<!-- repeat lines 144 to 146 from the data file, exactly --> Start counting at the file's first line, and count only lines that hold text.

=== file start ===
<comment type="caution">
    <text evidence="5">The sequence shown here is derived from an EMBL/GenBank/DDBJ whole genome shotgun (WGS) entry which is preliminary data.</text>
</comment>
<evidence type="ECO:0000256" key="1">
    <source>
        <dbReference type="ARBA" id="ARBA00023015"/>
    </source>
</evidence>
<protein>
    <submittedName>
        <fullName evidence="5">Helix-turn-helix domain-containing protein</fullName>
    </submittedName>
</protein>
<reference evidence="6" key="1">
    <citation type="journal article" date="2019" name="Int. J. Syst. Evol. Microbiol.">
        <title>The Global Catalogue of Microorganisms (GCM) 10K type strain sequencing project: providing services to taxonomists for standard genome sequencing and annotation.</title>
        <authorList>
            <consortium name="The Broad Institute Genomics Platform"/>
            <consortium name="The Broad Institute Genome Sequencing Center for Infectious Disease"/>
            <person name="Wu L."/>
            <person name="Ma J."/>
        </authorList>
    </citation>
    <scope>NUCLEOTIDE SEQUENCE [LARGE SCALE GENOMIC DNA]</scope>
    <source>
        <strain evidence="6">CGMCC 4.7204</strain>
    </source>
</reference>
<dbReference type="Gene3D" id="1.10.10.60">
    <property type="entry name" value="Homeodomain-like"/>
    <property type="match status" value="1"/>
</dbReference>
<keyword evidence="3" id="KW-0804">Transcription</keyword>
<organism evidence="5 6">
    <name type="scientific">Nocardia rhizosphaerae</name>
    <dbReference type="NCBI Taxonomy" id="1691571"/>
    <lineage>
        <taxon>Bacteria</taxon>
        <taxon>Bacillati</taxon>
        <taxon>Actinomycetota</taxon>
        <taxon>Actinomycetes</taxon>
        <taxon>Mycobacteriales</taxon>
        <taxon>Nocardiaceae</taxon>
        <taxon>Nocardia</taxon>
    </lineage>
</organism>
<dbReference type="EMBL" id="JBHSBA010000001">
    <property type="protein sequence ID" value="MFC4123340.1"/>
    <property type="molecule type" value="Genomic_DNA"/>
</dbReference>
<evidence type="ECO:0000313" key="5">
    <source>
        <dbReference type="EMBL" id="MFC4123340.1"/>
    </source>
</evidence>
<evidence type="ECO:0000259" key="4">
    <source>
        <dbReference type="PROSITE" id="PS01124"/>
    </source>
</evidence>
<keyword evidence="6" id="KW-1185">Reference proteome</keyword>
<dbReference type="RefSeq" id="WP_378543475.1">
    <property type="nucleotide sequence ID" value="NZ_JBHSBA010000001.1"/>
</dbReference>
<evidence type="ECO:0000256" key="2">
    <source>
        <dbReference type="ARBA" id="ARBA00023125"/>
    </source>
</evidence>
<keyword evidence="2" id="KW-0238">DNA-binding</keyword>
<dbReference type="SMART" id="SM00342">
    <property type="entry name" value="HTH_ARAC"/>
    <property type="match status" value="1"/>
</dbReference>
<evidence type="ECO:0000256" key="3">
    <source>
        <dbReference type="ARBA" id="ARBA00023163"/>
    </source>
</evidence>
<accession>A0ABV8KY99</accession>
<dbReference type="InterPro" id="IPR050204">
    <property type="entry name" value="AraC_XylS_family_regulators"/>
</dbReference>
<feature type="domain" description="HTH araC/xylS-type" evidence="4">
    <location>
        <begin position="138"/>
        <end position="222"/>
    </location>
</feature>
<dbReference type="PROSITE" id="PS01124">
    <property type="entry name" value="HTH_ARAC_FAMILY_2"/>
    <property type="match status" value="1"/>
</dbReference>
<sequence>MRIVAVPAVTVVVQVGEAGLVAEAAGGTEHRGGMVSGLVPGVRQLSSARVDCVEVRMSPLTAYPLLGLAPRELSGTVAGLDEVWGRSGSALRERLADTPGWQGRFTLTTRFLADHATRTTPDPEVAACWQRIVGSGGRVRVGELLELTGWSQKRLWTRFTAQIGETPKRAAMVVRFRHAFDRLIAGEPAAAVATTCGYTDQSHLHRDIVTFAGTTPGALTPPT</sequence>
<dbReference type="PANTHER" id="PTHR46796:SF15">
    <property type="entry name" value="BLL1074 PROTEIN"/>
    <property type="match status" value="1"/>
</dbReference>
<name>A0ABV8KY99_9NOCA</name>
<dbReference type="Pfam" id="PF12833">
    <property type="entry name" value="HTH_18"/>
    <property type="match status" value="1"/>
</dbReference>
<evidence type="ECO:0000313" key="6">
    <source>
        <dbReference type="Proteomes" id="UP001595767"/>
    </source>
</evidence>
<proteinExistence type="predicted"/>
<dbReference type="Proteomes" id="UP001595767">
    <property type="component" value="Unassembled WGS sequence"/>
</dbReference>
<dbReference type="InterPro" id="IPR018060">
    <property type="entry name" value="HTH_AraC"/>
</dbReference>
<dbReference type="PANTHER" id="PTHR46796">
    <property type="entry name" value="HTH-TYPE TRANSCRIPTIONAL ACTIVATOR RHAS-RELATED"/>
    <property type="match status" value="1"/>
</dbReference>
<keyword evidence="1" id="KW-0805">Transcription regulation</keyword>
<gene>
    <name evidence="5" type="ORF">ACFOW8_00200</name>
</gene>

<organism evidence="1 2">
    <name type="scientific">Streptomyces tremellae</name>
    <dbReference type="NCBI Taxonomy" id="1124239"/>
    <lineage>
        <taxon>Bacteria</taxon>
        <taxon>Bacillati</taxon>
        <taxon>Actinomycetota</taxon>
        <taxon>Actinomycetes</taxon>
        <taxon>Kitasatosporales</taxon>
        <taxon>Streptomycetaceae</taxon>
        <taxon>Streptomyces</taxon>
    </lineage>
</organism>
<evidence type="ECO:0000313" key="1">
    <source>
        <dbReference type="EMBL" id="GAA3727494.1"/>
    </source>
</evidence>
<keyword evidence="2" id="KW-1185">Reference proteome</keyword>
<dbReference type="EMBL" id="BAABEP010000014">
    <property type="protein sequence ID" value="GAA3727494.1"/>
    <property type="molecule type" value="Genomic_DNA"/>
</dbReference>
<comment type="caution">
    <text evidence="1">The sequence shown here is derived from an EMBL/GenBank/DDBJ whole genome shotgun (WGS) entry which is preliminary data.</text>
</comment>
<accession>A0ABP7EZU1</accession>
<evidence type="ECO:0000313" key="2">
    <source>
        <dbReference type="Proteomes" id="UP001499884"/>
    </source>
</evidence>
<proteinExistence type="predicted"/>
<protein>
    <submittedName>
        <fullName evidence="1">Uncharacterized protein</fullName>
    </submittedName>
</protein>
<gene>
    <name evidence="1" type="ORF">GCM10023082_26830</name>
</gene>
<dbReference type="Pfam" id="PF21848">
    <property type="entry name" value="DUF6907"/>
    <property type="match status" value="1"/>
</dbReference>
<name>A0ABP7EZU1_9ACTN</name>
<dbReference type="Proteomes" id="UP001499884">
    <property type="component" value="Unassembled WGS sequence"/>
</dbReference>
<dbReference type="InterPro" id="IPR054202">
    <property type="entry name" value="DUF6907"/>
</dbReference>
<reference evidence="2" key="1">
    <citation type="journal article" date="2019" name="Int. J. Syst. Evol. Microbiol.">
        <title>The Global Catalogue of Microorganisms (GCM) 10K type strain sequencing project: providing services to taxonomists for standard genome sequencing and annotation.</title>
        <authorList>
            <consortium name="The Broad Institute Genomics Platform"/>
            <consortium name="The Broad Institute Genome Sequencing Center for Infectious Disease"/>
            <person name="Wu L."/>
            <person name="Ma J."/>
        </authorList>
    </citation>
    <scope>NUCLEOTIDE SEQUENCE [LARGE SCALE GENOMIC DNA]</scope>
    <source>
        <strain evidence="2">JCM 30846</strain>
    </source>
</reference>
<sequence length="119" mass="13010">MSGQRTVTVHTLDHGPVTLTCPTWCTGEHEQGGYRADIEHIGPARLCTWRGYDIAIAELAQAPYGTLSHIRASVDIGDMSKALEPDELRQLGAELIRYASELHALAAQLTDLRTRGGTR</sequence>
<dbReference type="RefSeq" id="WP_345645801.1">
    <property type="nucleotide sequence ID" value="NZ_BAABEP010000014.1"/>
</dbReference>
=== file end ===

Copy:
    <property type="protein sequence ID" value="GAA3727494.1"/>
    <property type="molecule type" value="Genomic_DNA"/>
</dbReference>